GAWU has taken principled position on sugar, gov’t has made numerous errors

Dear Editor,

The GAWU has seen Dr David Hinds’ response to our letter which appeared in the Stabroek News under the title `Why can’t GAWU acknowledge that this gov’t took the brave decision to confront the sugar problem?’; in the Kaieteur News with the title `Guyana has far to go for ethnic, political reconciliation’; and in the Guyana Times entitled `Guyana’s greatest enemies are its zero-sum politics, political culture’. Dr Hinds starts off by accusing our Union of ignoring his critical views regarding the implementation of the Administration’s plans for the sugar industry. On this score, we urge Dr Hinds to carefully re-read our letter as we did note his decrying of the Government’s failure to communicate its approach to sugar.

The political scientist then goes on to say that the Government established a Commission of Inquiry (CoI) which, in his words, was required to “investigate the problem” in the sugar industry. Here, we urge Dr Hinds to look at the Commission’s report, if he hasn’t read it as yet. There he would see, without ambiguity, that the Commission which comprised gentlemen chosen by the Government – with the exception of the GAWU representative – saying that the Coalition should not close estates. There he would see the Commissioners advising the Government that there was a possibility of overcoming the difficulties by pursuing sugar diversification. There he would see that the Commission telling the Government not to pursue non-sugar diversification on sugar lands. There he would learn that there is light at the end of the tunnel once the correct approach is adopted. Those and several other important recommendations were ignored by the Government. It seems, from all appearances, that the Administration was not pleased by the results of the Commission’s investigation. Maybe it didn’t have the narrative it sought.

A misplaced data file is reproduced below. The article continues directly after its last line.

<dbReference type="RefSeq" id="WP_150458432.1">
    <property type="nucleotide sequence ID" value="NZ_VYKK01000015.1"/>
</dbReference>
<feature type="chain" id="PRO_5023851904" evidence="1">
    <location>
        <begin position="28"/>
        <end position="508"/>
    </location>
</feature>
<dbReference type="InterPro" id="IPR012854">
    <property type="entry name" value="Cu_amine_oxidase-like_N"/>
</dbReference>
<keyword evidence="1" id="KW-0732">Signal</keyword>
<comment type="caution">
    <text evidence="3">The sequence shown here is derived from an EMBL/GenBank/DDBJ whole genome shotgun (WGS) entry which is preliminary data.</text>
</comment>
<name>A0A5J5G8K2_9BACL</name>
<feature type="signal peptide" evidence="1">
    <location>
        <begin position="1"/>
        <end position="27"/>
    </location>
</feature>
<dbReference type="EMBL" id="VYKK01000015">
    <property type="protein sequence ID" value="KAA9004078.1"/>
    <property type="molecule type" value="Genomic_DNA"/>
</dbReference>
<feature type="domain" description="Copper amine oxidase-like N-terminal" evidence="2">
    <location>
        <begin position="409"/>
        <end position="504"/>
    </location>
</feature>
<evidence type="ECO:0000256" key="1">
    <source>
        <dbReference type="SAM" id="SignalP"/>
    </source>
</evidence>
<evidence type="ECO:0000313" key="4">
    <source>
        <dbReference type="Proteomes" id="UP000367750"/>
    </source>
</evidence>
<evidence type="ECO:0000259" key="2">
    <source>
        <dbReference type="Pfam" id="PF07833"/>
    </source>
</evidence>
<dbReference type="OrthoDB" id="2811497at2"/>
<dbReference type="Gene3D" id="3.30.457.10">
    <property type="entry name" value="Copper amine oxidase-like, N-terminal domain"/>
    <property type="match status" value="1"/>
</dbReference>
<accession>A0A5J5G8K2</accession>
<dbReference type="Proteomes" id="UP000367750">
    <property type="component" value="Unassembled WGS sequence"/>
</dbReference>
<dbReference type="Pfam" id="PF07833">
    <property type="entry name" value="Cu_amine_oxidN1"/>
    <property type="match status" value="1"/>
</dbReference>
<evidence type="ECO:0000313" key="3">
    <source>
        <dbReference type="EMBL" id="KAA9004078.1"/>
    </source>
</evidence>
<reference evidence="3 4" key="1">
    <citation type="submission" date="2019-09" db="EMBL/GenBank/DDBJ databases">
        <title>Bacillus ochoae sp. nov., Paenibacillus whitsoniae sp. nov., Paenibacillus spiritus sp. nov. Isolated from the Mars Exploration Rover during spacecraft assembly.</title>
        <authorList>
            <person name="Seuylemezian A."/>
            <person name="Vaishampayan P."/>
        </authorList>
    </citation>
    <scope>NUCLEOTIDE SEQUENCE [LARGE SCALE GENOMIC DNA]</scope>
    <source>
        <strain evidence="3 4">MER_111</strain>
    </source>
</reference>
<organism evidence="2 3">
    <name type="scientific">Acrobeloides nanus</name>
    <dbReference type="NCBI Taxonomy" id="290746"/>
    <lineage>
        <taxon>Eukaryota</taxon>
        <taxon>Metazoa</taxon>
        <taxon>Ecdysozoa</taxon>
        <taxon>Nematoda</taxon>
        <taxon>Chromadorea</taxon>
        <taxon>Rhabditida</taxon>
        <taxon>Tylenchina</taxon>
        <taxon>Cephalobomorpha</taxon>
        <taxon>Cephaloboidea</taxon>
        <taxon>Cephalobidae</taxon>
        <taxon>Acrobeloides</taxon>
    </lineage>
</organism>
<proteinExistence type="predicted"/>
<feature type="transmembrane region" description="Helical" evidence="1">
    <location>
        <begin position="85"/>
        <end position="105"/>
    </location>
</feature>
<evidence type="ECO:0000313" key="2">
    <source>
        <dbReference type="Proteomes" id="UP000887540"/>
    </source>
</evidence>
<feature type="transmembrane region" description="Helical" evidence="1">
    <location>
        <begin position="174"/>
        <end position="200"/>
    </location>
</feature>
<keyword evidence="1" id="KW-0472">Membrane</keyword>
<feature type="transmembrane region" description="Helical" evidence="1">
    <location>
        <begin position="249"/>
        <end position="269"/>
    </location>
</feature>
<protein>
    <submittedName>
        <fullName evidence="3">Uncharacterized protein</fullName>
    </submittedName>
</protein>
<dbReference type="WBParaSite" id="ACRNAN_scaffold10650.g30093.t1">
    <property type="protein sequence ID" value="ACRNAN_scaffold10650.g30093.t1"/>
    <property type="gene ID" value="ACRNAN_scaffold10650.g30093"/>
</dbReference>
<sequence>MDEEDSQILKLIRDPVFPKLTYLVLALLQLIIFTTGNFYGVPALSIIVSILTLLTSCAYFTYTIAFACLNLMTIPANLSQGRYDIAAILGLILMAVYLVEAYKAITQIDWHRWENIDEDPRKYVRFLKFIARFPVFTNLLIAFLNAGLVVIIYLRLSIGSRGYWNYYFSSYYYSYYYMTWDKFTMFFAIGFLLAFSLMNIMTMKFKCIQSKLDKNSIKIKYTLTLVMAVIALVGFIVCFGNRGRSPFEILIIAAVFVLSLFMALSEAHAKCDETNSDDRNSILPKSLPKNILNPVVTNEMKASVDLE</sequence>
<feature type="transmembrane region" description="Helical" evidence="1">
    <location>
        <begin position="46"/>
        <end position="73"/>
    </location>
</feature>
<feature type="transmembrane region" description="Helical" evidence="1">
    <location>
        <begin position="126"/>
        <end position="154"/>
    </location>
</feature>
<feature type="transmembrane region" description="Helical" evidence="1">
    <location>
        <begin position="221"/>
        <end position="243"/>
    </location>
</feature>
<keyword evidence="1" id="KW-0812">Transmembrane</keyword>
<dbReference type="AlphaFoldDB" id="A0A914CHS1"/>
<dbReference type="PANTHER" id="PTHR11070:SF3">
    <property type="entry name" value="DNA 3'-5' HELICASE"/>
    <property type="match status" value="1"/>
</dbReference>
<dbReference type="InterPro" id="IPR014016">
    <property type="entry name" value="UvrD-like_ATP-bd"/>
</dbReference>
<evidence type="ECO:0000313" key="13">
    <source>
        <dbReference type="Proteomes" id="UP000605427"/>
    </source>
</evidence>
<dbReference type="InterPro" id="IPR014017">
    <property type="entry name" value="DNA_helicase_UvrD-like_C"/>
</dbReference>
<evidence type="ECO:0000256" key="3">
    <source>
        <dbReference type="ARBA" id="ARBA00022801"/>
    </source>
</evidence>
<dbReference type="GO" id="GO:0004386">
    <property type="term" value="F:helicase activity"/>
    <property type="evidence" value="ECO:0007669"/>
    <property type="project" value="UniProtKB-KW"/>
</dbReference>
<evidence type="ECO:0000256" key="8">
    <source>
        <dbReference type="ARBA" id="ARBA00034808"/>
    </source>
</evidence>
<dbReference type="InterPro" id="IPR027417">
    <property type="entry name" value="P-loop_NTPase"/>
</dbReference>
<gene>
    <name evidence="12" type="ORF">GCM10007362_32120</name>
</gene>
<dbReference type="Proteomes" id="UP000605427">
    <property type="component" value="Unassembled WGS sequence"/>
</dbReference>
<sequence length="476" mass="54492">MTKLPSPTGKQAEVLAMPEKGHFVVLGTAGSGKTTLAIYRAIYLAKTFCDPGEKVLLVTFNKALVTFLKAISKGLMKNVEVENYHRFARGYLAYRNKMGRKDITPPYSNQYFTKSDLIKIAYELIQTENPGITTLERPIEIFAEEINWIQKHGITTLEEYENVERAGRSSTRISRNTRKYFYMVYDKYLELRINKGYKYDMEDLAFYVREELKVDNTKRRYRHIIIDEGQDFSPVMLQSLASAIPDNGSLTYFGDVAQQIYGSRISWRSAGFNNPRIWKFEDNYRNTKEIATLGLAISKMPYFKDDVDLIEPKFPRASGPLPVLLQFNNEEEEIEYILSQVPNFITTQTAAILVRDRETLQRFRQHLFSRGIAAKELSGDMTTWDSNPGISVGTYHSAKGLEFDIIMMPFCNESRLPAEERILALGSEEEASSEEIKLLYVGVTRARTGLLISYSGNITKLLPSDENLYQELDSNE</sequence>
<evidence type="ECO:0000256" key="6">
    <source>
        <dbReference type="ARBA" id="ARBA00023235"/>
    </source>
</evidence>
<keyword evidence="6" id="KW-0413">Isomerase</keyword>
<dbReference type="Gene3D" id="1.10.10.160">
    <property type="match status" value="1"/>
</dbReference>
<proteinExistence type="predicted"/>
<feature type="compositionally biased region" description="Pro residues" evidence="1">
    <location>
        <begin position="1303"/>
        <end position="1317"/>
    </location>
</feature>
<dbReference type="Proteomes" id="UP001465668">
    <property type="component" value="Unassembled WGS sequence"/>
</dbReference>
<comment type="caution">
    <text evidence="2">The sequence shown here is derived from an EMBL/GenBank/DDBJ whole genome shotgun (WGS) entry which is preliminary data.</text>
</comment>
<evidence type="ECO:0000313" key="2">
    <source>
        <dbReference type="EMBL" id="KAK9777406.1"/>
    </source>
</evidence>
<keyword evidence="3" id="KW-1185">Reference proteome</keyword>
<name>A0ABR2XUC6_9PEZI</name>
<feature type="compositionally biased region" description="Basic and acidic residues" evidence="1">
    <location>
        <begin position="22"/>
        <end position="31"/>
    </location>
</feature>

Then the Government, even before the Commission’s report had time to gather dust, did the unthinkable and announced in January, 2016 that it would close Wales Estate. That closure put at direct risk the employment of 1,700 sugar workers and hundreds of cane farmers, and, indirectly, upset the lives of thousands of Guyanese resident along the West Bank of Demerara. At that time, the Government said it would pursue non-sugar diversification at Wales despite the realities of past failure and the recommendations of the Sugar CoI. To date, those initiatives have failed to come off the launching pad, save and except for a seed paddy experiment which had most disastrous results.

One, quite logically, thought the Administration would have had its fingers burnt with the Wales fiasco. But again they defied the odds when on December 31, 2016 the Government announced it would close the East Demerara and Rose Hall Estates and divest Skeldon Estate. This policy, we may add has not on to this time, benefitted from any study to determine the ramifications. At the end of it all, the workers of Skeldon, Rose Hall and East Demerara Estates have been put on the breadline. Even the statutory redundancy payments were bungled by the Administration which despite having months of advanced warning simply didn’t cater to make the payments.